For those who often gaze into the abyss, here’s a treat.
Jordan Peele’s second film as a director, after the triumphant Get Out became a lightning rod for hot takes and the poster child for ‘smart’ horror, arrives in cinemas disguised as a home invasion thriller with an eerie twist. But the beating heart of the film is a big, juicy Twilight Zone-style allegory which feels purpose built to launch a thousand think pieces about the decay of American society and the unique malaise of our time.
The Wilsons – Adelaide (Lupita Nyong’o), Gabe (Winston Duke), and their kids Zora and Jason (Shahadi Wright Joseph and Evan Alex) arrive at their vacation house in Santa Cruz for an uneventful week. All seems normal: from Gabe’s painful dad jokes to the kids’ urgent need for Wi-Fi access. But after a visit to the beach dredges up Adelaide’s painful memories of a childhood vacation there, the family are besieged in their home by boiler-suited doppelgängers of themselves; rasping, howling beasts who look almost identical to them but move with inhuman speed (and carry sharp, nasty-looking scissors). When the Wilsons fight back, the stakes are slowly raised, as the action leaves the beach house and Peele’s story expands to fill a much larger canvas.
Without getting into spoiler territory, like Get Out, Us also pivots on notions of unwilling control. And like its predecessor, it also holds up a cracked mirror to the privilege of the average Americans: uncomfortably reminding us that the price of prosperity is, all too frequently, the exploitation of others. While Peele’s new film is also less ‘about’ race than Get Out was, the family’s precarious position as dark-skinned Americans is never far from the surface. Us feels tailor-made for our current situation; it’s thrilling to see a horror movie ambitiously tackling so many timely issues, so well, and also being an exceptionally well-crafted piece of genre entertainment.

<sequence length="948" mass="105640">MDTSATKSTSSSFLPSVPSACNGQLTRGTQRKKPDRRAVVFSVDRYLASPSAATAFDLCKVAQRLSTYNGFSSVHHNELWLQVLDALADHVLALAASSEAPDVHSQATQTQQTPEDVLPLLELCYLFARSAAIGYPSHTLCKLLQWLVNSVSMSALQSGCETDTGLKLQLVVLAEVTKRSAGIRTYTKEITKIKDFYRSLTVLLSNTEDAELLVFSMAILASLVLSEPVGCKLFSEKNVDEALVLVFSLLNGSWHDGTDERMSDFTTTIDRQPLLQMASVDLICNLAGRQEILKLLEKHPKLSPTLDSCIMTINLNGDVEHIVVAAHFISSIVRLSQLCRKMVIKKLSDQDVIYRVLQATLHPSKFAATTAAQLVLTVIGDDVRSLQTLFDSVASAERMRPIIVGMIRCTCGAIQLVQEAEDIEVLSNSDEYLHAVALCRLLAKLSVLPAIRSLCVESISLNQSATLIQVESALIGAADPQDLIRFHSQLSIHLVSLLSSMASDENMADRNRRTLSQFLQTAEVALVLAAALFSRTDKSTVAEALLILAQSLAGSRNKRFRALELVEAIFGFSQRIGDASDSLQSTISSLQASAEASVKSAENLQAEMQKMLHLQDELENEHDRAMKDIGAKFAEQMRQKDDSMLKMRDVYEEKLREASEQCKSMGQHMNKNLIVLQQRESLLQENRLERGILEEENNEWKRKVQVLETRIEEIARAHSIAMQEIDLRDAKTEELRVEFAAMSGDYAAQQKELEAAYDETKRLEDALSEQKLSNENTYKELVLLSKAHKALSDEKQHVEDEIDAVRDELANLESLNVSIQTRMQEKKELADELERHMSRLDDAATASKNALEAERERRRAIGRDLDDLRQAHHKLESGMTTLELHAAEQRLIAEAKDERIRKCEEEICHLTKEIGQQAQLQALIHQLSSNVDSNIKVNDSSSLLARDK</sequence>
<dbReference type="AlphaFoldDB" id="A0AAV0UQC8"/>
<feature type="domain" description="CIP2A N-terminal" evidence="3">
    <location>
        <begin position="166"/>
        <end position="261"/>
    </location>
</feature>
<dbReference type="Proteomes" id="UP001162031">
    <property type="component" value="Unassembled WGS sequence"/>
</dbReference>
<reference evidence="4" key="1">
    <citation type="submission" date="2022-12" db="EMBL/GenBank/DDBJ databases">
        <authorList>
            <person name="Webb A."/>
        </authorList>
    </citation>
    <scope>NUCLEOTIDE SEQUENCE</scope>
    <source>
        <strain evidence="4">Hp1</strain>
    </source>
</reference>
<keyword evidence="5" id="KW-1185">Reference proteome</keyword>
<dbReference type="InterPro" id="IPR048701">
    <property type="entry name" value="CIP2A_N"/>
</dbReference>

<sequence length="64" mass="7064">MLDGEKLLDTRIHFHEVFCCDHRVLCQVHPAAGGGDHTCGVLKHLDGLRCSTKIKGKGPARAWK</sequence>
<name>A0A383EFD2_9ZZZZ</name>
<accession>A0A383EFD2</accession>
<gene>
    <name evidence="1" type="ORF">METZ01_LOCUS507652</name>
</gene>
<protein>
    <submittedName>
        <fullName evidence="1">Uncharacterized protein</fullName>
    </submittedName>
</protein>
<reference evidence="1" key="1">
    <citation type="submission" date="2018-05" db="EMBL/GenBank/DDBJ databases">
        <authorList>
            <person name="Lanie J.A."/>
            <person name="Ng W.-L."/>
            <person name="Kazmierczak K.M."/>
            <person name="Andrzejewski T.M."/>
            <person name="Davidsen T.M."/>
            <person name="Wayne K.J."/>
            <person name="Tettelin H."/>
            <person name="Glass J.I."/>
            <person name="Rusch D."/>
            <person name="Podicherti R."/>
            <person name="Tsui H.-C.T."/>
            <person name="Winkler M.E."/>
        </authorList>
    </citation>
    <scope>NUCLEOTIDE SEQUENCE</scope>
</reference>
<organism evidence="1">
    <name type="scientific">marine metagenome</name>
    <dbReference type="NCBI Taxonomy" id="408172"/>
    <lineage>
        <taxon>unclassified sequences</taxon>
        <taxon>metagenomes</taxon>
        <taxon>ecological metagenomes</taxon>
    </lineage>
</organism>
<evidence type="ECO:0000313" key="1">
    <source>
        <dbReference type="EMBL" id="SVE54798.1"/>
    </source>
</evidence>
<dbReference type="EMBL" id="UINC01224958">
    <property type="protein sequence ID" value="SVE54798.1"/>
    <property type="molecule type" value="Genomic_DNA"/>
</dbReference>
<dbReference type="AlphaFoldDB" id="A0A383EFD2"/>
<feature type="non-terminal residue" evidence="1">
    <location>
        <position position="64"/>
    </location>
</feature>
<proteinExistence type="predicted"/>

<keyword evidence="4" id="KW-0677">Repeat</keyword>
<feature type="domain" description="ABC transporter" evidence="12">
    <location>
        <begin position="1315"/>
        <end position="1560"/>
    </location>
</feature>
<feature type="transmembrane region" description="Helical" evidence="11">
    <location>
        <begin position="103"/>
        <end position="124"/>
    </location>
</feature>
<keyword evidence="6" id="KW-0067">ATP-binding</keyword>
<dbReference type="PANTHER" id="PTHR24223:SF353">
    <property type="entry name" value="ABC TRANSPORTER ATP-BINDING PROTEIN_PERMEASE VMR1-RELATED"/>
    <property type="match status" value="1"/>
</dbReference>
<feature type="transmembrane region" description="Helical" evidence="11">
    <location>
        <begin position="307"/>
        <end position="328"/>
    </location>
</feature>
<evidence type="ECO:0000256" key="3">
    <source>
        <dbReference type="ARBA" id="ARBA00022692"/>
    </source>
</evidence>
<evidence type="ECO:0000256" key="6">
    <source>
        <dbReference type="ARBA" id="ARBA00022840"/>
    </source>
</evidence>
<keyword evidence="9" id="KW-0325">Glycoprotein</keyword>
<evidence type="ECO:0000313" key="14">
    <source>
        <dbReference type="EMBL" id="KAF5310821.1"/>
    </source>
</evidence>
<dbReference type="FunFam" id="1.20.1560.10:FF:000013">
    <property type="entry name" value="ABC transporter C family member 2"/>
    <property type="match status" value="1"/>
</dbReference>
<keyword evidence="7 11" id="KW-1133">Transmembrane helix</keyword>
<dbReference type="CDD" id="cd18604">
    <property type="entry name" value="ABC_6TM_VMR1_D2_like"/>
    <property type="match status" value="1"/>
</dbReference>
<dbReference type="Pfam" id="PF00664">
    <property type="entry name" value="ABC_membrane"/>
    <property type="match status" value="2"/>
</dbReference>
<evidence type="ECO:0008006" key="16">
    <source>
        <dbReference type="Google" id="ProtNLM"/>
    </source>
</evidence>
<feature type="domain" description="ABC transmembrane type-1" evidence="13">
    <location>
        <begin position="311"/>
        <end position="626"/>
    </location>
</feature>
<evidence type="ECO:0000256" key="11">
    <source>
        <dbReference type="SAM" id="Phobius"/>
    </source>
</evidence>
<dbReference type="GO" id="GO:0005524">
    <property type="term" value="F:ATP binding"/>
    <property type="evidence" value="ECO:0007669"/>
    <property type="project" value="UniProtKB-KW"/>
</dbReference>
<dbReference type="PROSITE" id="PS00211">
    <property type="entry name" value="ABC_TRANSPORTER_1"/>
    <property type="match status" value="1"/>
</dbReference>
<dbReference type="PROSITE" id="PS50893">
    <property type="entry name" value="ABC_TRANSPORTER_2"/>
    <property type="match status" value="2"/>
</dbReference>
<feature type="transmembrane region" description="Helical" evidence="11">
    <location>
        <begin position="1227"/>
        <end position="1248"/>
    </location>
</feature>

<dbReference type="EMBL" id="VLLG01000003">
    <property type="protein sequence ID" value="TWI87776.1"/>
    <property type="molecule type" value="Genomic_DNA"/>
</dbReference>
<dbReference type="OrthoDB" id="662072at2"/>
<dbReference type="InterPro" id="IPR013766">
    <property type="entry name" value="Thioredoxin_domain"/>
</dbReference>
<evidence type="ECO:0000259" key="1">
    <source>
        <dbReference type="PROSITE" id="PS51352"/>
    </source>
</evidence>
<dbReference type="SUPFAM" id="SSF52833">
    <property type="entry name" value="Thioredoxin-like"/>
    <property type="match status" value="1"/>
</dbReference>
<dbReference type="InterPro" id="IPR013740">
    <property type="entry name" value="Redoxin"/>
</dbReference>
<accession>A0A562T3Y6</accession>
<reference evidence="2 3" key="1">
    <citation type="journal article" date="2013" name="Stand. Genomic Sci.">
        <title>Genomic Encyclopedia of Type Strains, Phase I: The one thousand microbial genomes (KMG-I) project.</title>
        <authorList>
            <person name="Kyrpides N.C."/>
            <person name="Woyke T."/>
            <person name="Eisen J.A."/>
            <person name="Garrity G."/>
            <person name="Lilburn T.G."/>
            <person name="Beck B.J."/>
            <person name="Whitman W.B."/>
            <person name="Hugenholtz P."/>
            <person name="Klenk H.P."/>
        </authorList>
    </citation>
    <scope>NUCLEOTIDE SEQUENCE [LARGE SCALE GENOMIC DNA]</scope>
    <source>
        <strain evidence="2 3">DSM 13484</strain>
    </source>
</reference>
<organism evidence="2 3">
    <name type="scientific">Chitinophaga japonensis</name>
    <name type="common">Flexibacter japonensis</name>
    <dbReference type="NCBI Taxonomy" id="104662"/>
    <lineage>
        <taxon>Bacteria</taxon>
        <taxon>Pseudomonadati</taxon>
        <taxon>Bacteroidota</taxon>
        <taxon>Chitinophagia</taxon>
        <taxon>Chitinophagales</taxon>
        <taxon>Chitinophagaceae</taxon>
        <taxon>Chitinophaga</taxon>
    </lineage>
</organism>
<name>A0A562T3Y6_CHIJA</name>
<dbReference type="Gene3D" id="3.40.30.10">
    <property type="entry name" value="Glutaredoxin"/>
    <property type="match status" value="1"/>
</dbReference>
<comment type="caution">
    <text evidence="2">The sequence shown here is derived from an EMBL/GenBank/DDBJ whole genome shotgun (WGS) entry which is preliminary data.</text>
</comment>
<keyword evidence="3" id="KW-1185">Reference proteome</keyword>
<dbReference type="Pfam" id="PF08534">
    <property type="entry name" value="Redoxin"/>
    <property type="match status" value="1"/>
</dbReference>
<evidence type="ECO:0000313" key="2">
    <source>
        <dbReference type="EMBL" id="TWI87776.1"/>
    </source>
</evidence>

Peele’s undoubtable love for horror and its conventions allow him to navigate viewer expectations with real confidence. Us boasts a surprisingly cliche-free story, and an original one in interesting ways. Another filmmaker might have wasted time in showing his characters learning how to take up arms against their doppelgängers, or building their bonds as a family. Not here. Adelaide, Gabe, Zora and Jason don’t delay when it comes to attacking the interlopers and protecting themselves: there’s no time for hesitation or mercy. How rare is it to see a smart and capable group of protagonists in a horror film? It’s a decision that makes sense for these characters, and allows the story to be told with a ruthless economy.
Peele’s eye as a director is further developed in Us, and the cutting of the film (working with editor Nicholas Monsour) is legitimately thrilling. Halfway through the film, I was struck with the realisation that we were watching an enormous cast of characters, some of whom look identical to one another, moving through a lot of claustrophobic spaces in the dark – and that we as audience members were not confused for a second. That’s not just talent, that’s a miracle. The talented ensemble (not least Nyong’o, who’s showing us exactly what a capable and imaginative actor she can be) also excel in performing as their own doubles, offering nuanced and physical performances that complement the ‘originals’ in surprising ways. It’s a film full of images that are creepy and funny at the same time, and the actors know exactly how to play each scene, particularly Elisabeth Moss and Tim Heidecker as the Wilsons’ awful friends.
Us is undoubtedly a film which rewards multiple watches, chiefly because Peele carefully doles out information which informs the unfolding chaos and only appears significant after the fact. I was certainly reluctant to offer my opinion after just one watch – but I’m confident that we have a new horror classic here. Some viewers may chafe at the film’s apparent need to be considered on both literal and metaphorical terms to make any ‘sense’ at all. But Us works hard to help you suspend your disbelief, and it’s a joyfully creepy, nasty and disorienting ride. Making sense is fine for some films, but Us wouldn’t be half as much fun if it did.